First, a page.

Life Tech Binge eating black hole devours star twice the size of the Sun

Binge eating black hole devours star twice the size of the Sun

Illustration of tidal disruption event
An artist's illustration depicts what astronomers call a tidal disruption event, or TDE. Photo: NASA: Chandra X-Ray Observatory
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A giant black hole has taken a record-breaking decade to devour a star estimated to be twice the size of the Sun – and it is still chewing away.

Scientists detected the food fest in a small galaxy located 1.8 billion light-years from Earth using data from NASA’s Chandra X-ray Observatory and Swift satellite.

The ingestion of a star is known as a tidal disruption event (TDE) and happens when an object gets too close to a black hole and is torn apart by gravity.

Black hole feeding frenzies have been observed for decades but never on this scale, said research scientist Dacheng Lin from the University of New Hampshire in the United States.

“Dozens of tidal disruption events have been detected since the 1990s, but none that remained bright for nearly as long as this one,” Dr Lin said in a statement.

Others have lasted just one year, but this black hole has been consuming the star for 11 years and counting, making it the longest known TDE yet.

“We have witnessed a star’s spectacular and prolonged demise,” Dr Lin said.

The X-rays coming from this black hole also tell us something else: the object grows as it is being ingested.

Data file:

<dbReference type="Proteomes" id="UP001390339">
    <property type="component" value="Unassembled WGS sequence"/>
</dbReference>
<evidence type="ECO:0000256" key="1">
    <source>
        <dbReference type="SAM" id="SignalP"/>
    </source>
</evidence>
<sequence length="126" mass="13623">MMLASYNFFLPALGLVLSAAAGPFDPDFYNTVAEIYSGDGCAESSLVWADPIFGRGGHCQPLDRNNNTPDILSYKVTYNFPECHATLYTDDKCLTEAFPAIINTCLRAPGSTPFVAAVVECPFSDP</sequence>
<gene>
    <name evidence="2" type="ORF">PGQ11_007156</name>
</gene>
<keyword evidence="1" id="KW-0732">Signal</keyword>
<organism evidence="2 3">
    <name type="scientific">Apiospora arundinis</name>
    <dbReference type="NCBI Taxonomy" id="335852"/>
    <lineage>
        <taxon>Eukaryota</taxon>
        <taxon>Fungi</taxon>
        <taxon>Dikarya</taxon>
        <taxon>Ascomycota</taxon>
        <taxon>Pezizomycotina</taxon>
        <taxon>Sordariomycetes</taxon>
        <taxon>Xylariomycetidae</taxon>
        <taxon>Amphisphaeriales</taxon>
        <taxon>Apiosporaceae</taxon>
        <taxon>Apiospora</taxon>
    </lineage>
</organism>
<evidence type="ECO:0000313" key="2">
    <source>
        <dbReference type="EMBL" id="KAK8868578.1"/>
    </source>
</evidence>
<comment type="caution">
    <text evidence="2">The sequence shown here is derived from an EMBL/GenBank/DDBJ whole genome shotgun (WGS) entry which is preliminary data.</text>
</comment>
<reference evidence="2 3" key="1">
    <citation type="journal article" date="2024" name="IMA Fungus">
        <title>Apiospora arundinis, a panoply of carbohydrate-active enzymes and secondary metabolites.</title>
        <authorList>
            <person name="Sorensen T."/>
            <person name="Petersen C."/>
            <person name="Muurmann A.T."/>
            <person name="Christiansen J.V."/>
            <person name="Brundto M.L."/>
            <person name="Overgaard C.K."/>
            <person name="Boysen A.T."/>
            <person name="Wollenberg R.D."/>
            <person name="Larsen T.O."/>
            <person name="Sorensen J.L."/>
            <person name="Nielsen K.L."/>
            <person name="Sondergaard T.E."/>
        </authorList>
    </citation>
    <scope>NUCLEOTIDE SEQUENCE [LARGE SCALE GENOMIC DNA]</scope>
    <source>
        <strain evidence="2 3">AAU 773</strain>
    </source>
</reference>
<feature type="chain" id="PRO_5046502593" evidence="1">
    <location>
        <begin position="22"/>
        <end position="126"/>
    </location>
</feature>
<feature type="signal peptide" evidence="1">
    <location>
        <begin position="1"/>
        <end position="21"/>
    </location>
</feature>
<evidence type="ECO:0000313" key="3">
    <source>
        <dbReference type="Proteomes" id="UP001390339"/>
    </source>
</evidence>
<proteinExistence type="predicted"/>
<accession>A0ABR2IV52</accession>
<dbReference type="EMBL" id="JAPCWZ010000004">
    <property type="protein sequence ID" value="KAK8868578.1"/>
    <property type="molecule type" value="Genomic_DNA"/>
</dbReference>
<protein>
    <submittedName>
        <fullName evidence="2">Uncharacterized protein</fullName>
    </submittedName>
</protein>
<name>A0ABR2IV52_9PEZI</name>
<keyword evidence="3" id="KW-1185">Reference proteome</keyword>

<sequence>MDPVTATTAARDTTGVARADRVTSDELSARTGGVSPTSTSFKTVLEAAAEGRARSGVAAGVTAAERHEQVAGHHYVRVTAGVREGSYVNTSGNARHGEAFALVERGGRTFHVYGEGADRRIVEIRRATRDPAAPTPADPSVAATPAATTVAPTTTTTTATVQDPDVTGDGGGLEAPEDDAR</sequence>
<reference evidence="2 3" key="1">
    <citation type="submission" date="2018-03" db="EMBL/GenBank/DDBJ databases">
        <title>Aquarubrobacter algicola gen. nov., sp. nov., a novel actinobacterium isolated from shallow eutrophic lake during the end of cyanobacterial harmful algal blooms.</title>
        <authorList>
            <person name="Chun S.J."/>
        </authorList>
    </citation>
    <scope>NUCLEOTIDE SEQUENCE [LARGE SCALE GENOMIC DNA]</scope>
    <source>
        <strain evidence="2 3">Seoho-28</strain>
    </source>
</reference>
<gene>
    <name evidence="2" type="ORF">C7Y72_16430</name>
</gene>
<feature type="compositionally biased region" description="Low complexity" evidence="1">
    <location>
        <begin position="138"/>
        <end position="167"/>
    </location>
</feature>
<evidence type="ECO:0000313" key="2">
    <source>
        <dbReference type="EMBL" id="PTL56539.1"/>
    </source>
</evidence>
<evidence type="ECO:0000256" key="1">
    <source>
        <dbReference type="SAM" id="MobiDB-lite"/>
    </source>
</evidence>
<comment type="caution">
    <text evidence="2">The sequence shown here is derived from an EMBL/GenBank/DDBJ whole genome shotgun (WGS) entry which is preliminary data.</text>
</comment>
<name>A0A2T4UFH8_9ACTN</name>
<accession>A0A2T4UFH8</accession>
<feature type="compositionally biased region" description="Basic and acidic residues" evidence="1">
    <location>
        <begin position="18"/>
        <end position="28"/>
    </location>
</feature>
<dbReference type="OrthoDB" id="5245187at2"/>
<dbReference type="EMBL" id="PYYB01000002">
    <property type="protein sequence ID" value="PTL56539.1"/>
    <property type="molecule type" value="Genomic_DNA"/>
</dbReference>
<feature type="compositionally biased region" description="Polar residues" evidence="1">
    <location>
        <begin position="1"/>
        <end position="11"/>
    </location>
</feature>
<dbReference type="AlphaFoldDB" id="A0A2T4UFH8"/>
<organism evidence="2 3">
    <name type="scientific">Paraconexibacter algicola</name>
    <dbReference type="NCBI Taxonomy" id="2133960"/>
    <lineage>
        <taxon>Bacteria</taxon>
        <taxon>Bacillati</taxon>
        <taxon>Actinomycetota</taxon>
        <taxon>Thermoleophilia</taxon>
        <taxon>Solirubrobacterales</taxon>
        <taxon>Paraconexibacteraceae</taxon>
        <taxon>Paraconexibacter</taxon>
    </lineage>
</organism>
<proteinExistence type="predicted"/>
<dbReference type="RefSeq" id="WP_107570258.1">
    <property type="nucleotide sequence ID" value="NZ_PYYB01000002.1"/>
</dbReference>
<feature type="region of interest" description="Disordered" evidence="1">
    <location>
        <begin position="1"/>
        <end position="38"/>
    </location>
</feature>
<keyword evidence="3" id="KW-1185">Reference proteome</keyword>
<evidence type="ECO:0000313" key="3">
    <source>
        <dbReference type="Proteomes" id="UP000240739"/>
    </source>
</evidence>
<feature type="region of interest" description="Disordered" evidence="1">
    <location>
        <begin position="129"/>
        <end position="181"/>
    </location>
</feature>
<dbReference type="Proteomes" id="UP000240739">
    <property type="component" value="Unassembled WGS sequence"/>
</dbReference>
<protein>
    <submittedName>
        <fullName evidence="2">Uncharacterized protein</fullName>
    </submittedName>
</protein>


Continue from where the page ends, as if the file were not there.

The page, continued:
“For most of the time we’ve been looking at this object, it has been growing rapidly,” said the Harvard-Smithsonian Centre for Astrophysics’ James Guillochon, a co-author.

“This tells us something unusual – like a star twice as heavy as our Sun – is being fed into the black hole.”

How does a black hole eat a star?

A black hole does not just eat a star in one big bite – the hole tends to play with its food.

“A star does not simply fall into the black hole like a snooker ball dropping into the corner pocket,” Associate Professor Lisa Harvey-Smith from the CSIRO said.

“Instead, it swings around the black hole several times and is torn to shreds.”

When the gas that makes up a star gets close to the hot region close to the black hole, it lets off fireworks made up of radiation and debris that is sent out into the host galaxy at high speeds.

The disintegrated pieces make up smaller stars that, in turn, get sucked up into the black hole.

What does this tell us about galaxy evolution?

Professor Geraint Lewis from the University of Sydney said by capturing the TDE, we were witnessing the growth of the centre of the galaxy.

“All galaxies have big black holes in the centre and the most asked question is, where do they come from?” Professor Lewis explained.

With the star disintegrating, the galaxy grows, and by consuming the star, so too grows the black hole.

“What this can show is that it looks like they’re sustained by feeding,” Professor Lewis said.

“This has given us a snapshot into the life of a small galaxy on the way to it growing to be a bigger galaxy with a bigger black hole.”

Will we see it from Earth?

Dr Lin and his team used data from a trio of orbiting X-ray telescopes to study the monstrous munching and capture the “firework” display.

The Earth’s atmosphere blocks out X-ray radiation, so the event will not be seen or felt from Earth.

However, the images revealed extremely energetic events that would not otherwise be seen by humans, making this capture extremely remarkable.


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